Student volunteers find ways to give back
St. John’s College, Santa Fe, students interested in volunteering in the local community coordinate their activities through Project Politae, an umbrella organization for service work supervised by Matt Johnston (SF98), director of Residential Life, and primarily run by students.
During the 2012–2013 academic year, students volunteered their time with several local organizations including St. Elizabeth’s Shelter, where they helped with general cleaning and maintenance as well as sorting and organizing donations; the Santa Fe Animal Shelter, where they socialized cats and dogs for adoption among other duties; and Monte del Sol Charter High School, where they tutored students in mathematics. Johnnies also worked with young people at Piñon Elementary School and the Santa Fe Children’s Museum, built homes with Habitat for Humanity, and prepared meals for the homeless through Santa Fe Community Services. Johnston saw the Santa Fe Community Services project as particularly successful because it provided several ways to give: students solicited food donations from staff and tutors, assembled the donations into bag-lunches, and then took them to the Interfaith Community Shelter in the mornings to distribute to shelter clients leaving for the day.
Another project Johnston is excited about is the annual fall service project performed during orientation. Typically, this project has involved on-campus service, but in 2012 the project connected St. John’s to the city of Santa Fe and to regional ecological conservation efforts. Students performed invasive species abatement and trash cleanup in the arroyo that crosses college land—in the process clearing a path from the new Winiarski Residential Center to the Student Activities Center. This project will be an ongoing effort inspired by the observations and recommendations of local architect/landscape architect Beverley Spears.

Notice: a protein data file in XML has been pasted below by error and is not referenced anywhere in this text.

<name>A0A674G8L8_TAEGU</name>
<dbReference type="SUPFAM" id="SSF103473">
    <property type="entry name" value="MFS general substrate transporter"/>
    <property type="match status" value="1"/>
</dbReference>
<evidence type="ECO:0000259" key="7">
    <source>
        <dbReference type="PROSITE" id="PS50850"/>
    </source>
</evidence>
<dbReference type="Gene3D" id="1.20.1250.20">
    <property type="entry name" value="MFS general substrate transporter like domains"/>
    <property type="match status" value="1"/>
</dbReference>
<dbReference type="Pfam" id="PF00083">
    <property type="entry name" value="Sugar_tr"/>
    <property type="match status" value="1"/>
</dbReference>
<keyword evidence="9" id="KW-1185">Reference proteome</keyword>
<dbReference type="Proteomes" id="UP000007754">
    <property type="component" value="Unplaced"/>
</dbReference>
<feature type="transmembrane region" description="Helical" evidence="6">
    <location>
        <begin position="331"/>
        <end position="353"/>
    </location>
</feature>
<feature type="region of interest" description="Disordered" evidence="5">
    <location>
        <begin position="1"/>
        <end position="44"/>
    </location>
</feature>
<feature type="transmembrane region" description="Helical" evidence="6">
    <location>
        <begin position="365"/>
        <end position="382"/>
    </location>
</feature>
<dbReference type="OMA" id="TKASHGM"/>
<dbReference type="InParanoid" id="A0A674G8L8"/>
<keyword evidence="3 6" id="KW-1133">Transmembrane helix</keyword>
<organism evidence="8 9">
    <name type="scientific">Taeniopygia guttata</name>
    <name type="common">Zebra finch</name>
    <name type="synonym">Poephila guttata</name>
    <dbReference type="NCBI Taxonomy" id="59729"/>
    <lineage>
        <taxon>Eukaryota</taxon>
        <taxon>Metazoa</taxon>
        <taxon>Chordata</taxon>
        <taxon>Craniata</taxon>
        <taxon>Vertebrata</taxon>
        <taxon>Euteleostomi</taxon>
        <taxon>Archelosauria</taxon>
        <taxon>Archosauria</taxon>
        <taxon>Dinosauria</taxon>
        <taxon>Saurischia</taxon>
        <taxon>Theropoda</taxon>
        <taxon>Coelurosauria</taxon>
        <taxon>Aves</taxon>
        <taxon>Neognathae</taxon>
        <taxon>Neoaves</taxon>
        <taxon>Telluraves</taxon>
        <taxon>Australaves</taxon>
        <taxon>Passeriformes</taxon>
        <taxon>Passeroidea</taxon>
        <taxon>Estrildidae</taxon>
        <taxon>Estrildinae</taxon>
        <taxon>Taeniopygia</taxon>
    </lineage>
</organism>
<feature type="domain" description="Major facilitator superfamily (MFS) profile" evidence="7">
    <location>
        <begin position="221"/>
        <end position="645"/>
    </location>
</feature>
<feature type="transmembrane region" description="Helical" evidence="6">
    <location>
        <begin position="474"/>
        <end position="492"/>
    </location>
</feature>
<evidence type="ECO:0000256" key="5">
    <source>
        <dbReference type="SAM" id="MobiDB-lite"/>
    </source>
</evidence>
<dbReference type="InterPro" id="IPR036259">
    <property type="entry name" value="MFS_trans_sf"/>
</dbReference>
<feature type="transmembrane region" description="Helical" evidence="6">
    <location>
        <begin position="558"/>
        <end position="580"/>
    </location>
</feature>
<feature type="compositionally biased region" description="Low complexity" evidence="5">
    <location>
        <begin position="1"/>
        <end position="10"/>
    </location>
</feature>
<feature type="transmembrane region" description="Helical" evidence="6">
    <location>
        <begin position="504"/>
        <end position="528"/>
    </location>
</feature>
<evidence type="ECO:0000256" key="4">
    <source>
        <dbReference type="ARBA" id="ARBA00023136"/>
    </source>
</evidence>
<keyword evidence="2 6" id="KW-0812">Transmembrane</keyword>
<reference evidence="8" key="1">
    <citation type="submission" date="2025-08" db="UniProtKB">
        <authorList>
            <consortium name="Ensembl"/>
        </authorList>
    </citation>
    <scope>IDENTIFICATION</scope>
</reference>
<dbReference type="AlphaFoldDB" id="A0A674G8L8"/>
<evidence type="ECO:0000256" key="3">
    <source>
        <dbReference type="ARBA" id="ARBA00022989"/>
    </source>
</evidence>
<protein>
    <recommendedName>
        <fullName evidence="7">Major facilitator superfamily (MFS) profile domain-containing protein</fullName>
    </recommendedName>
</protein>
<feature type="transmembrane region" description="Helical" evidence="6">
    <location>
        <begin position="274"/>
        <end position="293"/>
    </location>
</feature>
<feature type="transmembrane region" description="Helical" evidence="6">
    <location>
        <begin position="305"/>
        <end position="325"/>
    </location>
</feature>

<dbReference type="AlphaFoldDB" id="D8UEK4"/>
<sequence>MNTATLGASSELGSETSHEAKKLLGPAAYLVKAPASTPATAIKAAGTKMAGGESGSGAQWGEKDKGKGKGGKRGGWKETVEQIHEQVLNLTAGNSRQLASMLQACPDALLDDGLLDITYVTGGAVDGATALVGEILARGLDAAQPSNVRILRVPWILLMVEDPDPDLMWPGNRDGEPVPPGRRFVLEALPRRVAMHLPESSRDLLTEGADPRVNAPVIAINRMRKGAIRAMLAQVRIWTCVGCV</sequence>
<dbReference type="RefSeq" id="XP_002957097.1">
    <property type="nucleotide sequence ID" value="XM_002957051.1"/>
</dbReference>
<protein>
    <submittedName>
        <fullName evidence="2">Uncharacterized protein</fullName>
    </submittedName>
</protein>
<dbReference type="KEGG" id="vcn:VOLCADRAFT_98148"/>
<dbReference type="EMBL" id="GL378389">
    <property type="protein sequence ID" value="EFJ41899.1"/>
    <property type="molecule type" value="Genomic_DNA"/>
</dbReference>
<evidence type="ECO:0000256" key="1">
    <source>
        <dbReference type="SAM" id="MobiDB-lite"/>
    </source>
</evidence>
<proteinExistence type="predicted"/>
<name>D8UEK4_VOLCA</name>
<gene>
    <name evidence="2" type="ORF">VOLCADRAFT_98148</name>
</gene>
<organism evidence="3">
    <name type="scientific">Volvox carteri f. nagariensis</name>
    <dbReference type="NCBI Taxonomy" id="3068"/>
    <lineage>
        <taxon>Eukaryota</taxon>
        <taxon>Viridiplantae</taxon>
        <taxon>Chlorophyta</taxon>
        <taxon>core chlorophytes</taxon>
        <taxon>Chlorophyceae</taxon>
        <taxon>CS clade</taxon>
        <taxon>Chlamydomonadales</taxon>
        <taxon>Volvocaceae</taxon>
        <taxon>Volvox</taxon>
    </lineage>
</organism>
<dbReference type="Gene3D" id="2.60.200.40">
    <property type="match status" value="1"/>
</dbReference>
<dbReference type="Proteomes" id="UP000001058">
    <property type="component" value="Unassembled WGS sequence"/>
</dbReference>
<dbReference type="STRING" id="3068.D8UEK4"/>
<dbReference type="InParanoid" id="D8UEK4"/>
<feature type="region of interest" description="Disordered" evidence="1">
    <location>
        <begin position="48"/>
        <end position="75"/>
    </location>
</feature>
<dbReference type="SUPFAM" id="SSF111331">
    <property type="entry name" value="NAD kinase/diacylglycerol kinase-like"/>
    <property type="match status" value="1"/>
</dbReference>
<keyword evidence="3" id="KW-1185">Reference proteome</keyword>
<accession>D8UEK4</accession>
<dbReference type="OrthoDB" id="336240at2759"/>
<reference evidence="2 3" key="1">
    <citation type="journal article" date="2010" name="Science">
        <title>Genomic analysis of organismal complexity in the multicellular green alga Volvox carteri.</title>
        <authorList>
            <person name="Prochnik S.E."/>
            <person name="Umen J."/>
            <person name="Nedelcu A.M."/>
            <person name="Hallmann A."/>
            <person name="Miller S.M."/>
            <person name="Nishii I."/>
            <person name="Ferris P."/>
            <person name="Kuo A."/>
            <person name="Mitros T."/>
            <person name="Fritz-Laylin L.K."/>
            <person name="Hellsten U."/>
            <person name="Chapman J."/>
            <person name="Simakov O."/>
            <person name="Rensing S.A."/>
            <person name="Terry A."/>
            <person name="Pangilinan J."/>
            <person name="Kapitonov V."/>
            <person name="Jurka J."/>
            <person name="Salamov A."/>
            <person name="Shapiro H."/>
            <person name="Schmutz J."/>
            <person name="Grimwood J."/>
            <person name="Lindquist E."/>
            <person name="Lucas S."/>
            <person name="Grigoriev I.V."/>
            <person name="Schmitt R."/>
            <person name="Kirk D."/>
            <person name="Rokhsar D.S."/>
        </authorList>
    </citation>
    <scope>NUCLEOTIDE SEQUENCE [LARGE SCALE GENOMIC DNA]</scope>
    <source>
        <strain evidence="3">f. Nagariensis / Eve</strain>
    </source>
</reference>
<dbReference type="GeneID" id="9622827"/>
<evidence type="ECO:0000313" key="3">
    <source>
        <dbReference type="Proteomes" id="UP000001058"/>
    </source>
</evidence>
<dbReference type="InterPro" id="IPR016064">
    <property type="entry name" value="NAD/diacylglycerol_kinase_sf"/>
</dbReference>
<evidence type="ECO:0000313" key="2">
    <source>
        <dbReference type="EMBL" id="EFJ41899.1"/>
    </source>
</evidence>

Johnston, who grew up volunteering, says that Johnnies are driven to service activities for a variety of reasons, including faith traditions, humanitarianism, social interaction, and a way to connect a concrete activity to the cerebral nature of the St. John’s classroom.
“It’s my opinion that service is something St. John’s does fundamentally, that the foundation of service lies in being respectful of other people and looking to your neighbor, as we do in seminar,” Johnston says. “Our scholarship is grounded in citizenship. Every time you contribute in class, you are contributing to a collective enterprise. It’s not enough to write your papers and be smart—you have to be aware of and respond to others. I don’t think many of our students perform service for résumé-building, even if it ultimately helps them in that area. It just doesn’t seem to be what they’re after, which I think is sweet and Johnnie-like.”